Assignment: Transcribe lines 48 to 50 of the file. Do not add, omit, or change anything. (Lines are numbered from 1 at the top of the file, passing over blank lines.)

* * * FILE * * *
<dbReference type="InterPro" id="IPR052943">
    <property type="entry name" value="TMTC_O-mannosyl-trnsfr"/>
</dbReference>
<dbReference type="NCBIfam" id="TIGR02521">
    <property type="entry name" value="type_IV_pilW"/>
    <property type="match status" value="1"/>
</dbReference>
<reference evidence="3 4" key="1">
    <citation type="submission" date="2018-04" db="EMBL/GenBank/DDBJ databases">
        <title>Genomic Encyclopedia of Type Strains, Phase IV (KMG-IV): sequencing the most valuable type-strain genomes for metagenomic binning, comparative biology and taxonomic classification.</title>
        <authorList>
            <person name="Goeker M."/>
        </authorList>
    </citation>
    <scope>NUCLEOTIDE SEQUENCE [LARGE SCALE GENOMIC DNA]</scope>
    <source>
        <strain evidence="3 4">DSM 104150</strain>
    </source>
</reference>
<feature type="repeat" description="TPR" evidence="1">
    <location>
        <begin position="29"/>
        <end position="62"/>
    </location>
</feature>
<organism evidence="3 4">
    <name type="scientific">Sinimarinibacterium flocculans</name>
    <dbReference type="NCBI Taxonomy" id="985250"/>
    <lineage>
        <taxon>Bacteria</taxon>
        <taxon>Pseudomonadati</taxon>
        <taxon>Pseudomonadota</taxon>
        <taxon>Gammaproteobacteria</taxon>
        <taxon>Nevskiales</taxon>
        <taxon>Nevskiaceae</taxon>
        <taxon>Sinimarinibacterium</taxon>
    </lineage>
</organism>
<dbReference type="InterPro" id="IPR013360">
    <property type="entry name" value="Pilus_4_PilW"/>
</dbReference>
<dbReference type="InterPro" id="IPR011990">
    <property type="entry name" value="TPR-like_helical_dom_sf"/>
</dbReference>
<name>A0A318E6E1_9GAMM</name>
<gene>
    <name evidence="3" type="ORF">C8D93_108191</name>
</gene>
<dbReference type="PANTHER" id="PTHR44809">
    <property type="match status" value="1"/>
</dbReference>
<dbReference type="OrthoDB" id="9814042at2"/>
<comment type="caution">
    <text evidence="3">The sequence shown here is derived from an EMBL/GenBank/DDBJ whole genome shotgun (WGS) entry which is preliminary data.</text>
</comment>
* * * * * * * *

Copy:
</gene>
<dbReference type="PANTHER" id="PTHR44809">
    <property type="match status" value="1"/>